And just in case you’re disinclined to believe me, in 2010 when I’d started training for my second marathon I hurt my foot so badly that I needed surgery. In 2011 when I started training for my (still second) marathon, I got pregnant. THAT WAS NO ACCIDENT! (Heh. See what I did there?)
2012 was kinda a wash, what with my dad dying and my kid being born, and the debilitating post partum depression.
What I’m saying is that my body is extremely opposed to training. Or rigor. Or any kind of physical motivation.
In fact, it seems to like sitting on the couch, arguing with misogynistic douchecanoes on the internet, and
drinking wine eating fruit salad best of all.
Solution? Probably not continue to sit on the couch, arguing with asscandles on the internet (I’ve gotten one death wish and one FB block…I could strive to do better).
I told my PSM the other day that what I really need is for someone to invent a moderation pill. I’d be first in line to sign up for the clinical trial (that’s not an immoderate response, is it?). I just have no chill. I’m either all in or all out. I did my yoga as promised Monday – and accidentally found the hardest hip opening hatha class in existence. So when I realized how hard it was going to be, did I (a) stop the class and find another, easier class, (b) modify the harder poses to be gentle on my body, or (c) push as hard as I could because this gazelles doesn’t quit?
Yeah. Obviously C. Could I move my legs without pain yesterday? No. No I could not.
I’m sure I’ve blogged about my struggle with moderation before. Things have not noticeably changed in the…ever since this has been a problem.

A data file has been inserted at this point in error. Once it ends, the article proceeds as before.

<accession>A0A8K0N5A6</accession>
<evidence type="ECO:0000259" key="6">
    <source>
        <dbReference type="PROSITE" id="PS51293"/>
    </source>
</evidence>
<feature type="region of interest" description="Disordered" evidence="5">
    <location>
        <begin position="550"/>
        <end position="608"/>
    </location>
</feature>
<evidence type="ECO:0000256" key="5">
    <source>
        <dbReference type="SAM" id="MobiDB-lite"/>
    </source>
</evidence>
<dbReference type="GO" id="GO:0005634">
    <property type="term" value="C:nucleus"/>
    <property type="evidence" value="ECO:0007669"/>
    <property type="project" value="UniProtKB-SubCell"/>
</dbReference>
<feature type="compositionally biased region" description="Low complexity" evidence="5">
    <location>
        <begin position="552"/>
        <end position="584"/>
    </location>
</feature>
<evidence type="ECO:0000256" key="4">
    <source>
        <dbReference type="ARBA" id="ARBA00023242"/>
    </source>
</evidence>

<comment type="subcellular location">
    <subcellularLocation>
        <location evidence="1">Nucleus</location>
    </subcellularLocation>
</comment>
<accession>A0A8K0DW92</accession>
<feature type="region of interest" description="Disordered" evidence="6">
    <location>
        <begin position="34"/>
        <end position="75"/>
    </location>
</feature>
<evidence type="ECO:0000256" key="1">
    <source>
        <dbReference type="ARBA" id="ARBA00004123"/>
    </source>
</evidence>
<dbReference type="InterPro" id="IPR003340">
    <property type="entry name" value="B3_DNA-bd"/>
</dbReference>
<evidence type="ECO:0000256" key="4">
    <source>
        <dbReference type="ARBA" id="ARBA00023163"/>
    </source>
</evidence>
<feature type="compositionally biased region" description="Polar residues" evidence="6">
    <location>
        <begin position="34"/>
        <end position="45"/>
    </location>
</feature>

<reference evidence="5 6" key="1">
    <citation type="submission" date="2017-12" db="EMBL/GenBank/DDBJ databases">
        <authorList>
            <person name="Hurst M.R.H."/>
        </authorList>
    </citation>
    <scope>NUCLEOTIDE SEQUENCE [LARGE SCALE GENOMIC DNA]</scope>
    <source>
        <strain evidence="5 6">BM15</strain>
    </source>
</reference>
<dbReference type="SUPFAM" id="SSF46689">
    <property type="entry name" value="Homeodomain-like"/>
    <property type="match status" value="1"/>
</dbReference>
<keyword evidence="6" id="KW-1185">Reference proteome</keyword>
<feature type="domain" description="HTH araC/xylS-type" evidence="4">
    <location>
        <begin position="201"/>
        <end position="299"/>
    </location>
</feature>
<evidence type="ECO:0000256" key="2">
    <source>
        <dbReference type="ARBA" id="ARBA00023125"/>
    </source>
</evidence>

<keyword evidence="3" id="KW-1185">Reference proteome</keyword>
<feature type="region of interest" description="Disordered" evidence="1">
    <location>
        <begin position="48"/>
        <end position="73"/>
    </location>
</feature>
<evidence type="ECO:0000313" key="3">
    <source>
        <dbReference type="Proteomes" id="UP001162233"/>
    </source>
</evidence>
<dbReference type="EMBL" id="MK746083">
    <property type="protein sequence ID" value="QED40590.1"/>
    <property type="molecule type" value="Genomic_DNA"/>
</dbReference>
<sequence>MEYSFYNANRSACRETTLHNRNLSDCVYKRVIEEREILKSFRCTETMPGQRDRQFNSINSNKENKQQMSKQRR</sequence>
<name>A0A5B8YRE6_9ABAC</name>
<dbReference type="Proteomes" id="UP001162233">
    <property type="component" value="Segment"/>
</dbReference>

So, wise internets…what would you do? Continue to make ridiculous training plans that are impossible to successfully complete and then give up entirely when you fail? Skip that first part and go straight to the giving up entirely, but with wine?
If you are an immoderate person, how do you force yourself into moderation?
Speak to me! Tell me the solution that I can implement immediately, thus making myself a 123% better person by the weekend.
My PSM Cat posted a “Be Better” book challenge for 2017. There are 15 challenge items on her list (although I can, in good faith, only complete 14 of them…I’ve never done cliffs notes for anything, although I’m considering combining 14 & 15 and doing the original and the cliffs notes for War & Peace when I get to that).
I’ve already knocked out a couple of the books on the list, and in the interest of accountability (and maintaining regular blog content), I’m going to review every book I read for this challenge.